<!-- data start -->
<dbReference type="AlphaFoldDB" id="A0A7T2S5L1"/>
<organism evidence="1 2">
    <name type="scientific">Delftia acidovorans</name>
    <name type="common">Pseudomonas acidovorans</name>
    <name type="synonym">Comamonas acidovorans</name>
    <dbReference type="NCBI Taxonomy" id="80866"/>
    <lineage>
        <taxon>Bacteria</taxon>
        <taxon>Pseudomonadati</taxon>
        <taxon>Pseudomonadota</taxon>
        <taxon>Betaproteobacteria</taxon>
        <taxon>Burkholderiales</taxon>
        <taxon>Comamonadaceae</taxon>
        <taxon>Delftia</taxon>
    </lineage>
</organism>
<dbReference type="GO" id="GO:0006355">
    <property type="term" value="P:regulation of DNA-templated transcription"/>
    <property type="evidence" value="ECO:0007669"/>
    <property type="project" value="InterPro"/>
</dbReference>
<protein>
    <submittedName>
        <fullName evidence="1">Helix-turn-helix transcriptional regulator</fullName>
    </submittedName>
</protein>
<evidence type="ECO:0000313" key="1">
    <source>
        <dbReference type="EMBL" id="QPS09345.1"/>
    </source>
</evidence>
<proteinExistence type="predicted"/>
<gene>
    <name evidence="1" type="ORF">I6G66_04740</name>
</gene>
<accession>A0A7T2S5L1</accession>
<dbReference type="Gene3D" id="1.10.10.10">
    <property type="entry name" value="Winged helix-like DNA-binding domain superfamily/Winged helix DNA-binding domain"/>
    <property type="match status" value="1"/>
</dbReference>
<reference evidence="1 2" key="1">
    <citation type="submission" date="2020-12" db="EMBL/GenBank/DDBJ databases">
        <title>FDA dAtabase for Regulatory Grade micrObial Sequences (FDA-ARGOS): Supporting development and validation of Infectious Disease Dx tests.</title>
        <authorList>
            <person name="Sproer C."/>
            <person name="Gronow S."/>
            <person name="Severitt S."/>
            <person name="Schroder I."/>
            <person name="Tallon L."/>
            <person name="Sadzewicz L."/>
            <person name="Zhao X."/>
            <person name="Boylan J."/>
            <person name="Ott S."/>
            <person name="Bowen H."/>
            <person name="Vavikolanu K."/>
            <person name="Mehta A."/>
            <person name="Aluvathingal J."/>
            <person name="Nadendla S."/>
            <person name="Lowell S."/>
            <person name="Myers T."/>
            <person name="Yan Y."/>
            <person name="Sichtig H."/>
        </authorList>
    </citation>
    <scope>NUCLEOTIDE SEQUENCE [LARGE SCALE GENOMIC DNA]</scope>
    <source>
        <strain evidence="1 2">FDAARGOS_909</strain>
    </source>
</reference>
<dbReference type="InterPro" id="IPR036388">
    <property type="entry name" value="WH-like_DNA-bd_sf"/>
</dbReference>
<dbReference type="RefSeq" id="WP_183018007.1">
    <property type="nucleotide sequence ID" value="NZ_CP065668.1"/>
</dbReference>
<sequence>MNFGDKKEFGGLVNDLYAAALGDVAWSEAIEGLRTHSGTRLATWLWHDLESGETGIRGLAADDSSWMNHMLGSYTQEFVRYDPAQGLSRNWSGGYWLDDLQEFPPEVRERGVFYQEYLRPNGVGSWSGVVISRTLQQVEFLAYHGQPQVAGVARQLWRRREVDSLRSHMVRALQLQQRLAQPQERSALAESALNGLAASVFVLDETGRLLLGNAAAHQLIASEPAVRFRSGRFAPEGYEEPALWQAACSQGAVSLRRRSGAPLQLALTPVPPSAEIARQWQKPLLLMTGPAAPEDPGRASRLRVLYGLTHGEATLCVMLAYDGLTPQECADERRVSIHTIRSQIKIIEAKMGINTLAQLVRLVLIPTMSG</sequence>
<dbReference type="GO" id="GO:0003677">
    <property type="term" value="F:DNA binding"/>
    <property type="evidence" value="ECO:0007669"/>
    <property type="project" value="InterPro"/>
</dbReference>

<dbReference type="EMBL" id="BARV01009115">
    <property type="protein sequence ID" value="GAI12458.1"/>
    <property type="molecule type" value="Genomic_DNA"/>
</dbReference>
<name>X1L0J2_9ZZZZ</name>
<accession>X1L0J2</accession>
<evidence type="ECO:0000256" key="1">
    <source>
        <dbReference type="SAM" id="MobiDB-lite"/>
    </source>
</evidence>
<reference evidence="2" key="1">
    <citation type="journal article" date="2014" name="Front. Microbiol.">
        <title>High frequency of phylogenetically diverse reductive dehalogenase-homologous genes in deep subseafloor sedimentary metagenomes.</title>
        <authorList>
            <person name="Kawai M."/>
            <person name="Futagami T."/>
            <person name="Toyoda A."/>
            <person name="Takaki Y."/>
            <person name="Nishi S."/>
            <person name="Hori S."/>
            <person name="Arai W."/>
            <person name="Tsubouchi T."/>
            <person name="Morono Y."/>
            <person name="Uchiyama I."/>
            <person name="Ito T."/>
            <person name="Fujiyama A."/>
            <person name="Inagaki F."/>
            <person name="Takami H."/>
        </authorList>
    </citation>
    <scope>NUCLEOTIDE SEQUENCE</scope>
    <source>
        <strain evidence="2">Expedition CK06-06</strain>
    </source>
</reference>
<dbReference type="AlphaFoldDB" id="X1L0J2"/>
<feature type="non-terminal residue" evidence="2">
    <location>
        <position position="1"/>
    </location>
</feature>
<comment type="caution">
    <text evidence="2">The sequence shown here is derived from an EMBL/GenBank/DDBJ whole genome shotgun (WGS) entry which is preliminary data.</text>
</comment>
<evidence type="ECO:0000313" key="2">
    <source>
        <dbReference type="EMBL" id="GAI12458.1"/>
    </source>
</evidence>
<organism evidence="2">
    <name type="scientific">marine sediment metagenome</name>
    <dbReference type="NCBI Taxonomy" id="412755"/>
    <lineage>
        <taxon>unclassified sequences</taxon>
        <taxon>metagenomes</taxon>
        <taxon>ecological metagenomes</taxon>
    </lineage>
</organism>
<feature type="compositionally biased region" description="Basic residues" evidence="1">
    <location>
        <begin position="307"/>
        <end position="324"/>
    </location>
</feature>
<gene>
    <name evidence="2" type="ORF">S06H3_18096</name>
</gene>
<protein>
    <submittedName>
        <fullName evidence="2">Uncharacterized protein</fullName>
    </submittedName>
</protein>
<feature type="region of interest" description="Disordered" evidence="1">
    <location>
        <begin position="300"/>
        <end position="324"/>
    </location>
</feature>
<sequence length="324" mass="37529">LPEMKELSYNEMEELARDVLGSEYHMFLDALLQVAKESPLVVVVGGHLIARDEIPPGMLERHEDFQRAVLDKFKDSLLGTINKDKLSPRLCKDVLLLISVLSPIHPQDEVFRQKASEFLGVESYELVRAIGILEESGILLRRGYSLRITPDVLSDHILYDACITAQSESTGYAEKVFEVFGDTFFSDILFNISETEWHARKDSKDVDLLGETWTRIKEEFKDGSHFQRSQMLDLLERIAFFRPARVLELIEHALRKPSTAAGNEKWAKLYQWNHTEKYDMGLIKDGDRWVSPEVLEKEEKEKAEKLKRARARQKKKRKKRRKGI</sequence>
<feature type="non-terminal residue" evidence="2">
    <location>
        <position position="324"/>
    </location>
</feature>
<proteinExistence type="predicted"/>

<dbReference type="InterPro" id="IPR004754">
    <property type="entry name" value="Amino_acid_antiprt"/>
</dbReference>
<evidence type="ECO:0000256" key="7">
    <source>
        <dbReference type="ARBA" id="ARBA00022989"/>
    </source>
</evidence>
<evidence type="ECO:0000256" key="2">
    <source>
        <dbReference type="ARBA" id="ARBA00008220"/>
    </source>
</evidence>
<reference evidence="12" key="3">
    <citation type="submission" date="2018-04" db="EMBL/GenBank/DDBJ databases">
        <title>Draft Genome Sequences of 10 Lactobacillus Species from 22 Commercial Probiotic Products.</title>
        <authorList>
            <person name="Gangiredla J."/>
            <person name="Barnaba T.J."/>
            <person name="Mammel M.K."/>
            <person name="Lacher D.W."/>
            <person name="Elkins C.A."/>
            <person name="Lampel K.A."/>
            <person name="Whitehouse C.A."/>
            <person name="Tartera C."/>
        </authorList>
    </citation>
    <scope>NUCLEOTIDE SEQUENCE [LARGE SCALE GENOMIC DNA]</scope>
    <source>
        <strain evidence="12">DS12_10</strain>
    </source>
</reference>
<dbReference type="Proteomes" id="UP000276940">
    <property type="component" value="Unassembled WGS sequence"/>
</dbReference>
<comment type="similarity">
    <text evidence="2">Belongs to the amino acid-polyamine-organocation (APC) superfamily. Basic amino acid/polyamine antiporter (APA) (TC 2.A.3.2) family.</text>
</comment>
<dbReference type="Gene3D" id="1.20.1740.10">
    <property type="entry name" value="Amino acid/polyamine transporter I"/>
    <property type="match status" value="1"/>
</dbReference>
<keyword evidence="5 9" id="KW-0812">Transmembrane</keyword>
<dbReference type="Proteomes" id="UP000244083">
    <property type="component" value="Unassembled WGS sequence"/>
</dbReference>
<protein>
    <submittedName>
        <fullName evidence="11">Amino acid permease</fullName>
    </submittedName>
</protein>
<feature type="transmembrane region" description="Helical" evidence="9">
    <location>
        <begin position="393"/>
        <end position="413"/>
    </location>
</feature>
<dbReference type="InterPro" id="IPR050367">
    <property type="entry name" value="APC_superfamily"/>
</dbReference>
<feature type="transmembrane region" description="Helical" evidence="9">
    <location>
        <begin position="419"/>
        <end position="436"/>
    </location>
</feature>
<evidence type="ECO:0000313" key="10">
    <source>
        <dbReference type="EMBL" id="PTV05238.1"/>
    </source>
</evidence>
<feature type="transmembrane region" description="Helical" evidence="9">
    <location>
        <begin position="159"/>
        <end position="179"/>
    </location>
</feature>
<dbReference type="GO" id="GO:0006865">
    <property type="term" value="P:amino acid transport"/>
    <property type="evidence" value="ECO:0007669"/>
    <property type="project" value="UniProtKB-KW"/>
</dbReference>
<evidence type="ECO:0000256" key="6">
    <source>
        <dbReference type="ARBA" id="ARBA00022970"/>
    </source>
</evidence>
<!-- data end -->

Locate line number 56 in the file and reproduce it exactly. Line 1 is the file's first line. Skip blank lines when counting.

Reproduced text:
            <person name="Mehta A."/>